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(Hello Africa) Street coffee flourishes in Tanzania

A seller pours coffee for customers at a street coffee stall in Dar es Salaam, Tanzania, in May 9, 2022. (Photo by Nurdin Pallangyo/Xinhua)

Coffee drinking joints located under trees along streets have become a culture practiced in the East African nation's cities and regional headquarters with Dar es Salaam leading with many such joints.

DAR ES SALAAM, May 11 (Xinhua) -- Walking in the streets in Tanzania's commercial capital Dar es Salaam's suburbs, one is likely to see people seated under shades of trees drinking coffee at selected locations.

Coffee drinking joints located under trees along streets have become a culture practiced in the East African nation's cities and regional headquarters with Dar es Salaam leading with many such joints.

A Tanzanian sips coffee at a street coffee stall in Dar es Salaam, Tanzania, in May 9, 2022. (Photo by Nurdin Pallangyo/Xinhua)

"We meet in these street coffee drinking joints to while away time when we are off-duty," said Abel Richard Chideba as he was drinking coffee under a tree at Biafra in the business capital's Kinondoni suburb.

Chideba, a driver-cum-videographer, told Xinhua that drivers, carpenters and tailors meet in the street coffee drinking joints to discuss various issues ranging from politics, economics, to sports.

People sit and talk at a street coffee stall in Dar es Salaam, Tanzania, in May 9, 2022. (Photo by Nurdin Pallangyo/Xinhua)

"Apart from being a sort of entertainment, coffee drinking brings together friends from all walks of life. We meet in these street coffee drinking joints to discuss various matters of national interest," said Chideba as he gulped his second small cup of coffee.

He said currently the coffee drinkers, mostly drivers, are discussing skyrocketing prices of fuel caused by the conflict between Russia and Ukraine.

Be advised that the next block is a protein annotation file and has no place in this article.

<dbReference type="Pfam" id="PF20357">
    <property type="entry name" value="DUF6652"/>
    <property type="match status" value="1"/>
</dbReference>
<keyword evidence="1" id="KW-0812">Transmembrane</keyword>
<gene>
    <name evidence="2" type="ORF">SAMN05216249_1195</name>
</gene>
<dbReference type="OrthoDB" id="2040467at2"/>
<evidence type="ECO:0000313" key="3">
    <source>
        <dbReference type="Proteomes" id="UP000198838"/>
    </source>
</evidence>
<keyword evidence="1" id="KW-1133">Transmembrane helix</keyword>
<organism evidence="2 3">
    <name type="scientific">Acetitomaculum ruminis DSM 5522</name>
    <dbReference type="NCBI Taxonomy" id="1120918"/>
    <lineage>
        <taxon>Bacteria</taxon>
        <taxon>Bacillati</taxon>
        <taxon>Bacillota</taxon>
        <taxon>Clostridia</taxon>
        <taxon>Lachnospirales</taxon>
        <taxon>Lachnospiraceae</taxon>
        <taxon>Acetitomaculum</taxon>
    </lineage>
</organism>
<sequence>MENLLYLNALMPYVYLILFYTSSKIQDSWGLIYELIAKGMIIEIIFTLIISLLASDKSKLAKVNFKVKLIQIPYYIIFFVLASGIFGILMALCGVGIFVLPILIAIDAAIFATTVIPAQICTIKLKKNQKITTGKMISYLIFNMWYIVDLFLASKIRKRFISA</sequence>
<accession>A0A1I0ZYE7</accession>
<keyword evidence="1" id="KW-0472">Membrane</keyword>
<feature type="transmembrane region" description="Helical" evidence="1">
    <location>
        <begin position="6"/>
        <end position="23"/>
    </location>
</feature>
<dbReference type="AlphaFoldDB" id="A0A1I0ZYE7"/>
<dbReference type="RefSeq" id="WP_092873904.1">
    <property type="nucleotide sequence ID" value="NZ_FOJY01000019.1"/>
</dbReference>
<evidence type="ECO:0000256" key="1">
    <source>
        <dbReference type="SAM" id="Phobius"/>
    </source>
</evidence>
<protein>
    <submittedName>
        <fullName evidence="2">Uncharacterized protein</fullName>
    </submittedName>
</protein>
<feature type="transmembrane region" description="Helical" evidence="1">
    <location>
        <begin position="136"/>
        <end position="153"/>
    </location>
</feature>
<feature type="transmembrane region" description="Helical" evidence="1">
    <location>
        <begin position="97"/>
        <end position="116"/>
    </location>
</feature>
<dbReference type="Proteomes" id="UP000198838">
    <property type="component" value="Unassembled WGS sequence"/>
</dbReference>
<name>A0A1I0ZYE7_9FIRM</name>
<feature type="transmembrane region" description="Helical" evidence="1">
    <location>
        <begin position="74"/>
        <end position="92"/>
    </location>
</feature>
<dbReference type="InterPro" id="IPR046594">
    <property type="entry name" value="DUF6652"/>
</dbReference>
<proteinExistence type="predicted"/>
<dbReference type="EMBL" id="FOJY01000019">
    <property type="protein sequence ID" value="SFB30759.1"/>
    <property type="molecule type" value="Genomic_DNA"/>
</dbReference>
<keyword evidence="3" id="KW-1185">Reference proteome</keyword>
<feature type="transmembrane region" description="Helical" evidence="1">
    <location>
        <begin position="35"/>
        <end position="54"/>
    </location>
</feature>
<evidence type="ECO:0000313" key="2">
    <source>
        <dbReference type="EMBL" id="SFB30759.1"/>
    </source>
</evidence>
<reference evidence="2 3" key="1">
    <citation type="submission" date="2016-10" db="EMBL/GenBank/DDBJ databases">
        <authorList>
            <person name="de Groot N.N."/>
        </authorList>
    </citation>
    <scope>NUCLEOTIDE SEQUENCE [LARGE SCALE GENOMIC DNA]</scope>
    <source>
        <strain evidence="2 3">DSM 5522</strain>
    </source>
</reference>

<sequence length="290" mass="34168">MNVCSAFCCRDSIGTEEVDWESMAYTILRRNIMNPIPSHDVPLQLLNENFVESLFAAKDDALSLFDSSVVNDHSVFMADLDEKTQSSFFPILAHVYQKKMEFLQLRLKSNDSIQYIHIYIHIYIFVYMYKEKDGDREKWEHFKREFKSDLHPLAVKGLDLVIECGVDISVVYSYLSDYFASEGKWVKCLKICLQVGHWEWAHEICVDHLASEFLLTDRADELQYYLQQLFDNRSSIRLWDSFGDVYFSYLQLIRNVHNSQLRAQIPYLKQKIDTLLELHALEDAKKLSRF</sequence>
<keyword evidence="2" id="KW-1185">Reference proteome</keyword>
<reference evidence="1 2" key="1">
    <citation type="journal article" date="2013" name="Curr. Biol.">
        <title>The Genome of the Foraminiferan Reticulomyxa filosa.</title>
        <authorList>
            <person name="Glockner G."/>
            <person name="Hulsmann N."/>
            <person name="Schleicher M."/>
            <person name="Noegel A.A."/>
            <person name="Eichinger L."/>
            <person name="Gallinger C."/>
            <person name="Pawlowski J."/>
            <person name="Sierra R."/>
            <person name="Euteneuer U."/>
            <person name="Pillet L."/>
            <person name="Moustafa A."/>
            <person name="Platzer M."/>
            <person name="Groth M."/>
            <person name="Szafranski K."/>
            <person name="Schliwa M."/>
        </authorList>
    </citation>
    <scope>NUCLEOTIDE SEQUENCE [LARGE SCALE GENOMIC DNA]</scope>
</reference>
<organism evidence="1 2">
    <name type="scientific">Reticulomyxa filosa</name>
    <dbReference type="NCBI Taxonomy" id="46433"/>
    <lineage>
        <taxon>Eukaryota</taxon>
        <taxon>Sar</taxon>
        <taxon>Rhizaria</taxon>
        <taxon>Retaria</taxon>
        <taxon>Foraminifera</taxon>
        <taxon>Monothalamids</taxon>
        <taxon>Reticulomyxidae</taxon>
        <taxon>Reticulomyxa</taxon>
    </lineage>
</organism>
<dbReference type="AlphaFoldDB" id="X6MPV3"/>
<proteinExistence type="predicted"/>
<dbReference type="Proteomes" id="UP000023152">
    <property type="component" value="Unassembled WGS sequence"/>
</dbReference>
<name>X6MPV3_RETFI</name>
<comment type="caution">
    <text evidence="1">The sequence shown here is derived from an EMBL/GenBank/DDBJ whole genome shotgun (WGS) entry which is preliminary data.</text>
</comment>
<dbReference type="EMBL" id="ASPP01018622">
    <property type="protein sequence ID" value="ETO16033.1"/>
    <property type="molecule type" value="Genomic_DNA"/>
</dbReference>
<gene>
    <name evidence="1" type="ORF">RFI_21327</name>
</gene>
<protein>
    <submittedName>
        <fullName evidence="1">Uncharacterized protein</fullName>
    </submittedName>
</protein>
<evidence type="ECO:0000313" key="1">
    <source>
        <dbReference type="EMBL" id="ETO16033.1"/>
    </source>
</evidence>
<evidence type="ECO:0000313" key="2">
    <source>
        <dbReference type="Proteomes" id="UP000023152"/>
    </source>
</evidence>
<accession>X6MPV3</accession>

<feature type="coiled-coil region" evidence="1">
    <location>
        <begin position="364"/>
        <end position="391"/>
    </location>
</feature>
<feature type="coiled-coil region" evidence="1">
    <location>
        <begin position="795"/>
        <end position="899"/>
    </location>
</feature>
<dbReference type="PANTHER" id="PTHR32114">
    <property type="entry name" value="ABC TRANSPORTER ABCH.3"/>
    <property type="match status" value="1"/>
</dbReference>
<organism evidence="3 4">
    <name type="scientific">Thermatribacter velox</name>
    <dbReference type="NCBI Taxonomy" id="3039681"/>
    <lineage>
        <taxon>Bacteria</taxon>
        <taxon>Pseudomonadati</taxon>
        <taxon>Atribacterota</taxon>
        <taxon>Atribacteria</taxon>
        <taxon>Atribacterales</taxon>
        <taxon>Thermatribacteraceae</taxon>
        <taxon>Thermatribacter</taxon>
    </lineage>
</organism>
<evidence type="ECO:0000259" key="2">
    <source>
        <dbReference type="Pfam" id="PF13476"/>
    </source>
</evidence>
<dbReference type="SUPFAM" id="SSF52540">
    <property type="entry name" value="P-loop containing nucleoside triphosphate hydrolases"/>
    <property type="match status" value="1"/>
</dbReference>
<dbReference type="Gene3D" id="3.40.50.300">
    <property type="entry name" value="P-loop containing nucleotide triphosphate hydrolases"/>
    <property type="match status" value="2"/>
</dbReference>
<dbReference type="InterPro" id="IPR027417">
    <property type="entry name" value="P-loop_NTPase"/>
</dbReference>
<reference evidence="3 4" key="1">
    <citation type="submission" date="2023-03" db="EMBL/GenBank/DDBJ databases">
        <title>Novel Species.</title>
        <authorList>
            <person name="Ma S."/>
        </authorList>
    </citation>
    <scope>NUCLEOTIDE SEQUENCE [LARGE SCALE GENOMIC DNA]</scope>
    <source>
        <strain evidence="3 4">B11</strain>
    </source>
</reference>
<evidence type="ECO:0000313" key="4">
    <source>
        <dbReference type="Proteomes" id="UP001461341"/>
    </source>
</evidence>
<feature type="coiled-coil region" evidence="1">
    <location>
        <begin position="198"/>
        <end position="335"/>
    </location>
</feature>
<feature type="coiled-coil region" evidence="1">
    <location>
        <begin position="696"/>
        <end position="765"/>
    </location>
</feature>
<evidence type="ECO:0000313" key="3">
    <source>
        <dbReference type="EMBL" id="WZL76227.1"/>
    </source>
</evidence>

"The rising prices of fuel are making most of us jobless because people are not hiring our vehicles to transport their goods because we have also hiked transportation rates," said Chideba.

He said the most preferred coffee is Arabica and Robusta which are easily available, adding that they sometimes add ginger to make the drink tastier.

People sit and talk at a street coffee stall in Dar es Salaam, Tanzania, in May 9, 2022. (Photo by Nurdin Pallangyo/Xinhua)

"Coconut peanut brittle is a preferred bite for coffee drinkers," said Chideba, adding that one can drink up to 10 small cups of coffee a day but in intervals.

Sultan Saleh Mtima, 47, also a driver, said street coffee drinking helps some of the drinkers handle stress caused by the rising cost of living.

"You can engage in a brawl with your wife at home but when you come here and drink two cups of coffee you feel refreshed," said Mtima.

Erick Richard, a 20-year-old street coffee seller, told Xinhua that he started selling coffee in the streets three years ago after his friends phoned him from Dodoma region telling him that street coffee selling was a lucrative business in the commercial capital Dar es Salaam.

Richard said he gets 15,000 Tanzanian shillings (about 6.5 U.S. dollars) for selling one kettle of 10 liters of coffee, adding that on a good business day he sells up to three kettles.

"I sell my coffee in the suburbs of Biafra, Namanga and Leaders Club where there are street coffee drinking joints," said the young man, adding that he buys coffee in the Kariakoo area where a kilogram sells at 8,000 Tanzanian shillings.

"I can sell three kilograms of coffee in a week," said Richard, adding that he is saving the money he is getting from selling coffee so that he can build a house in his native region of Dodoma.

He said his customers are very friendly and they prefer both types of coffee, Arabica and Robusta.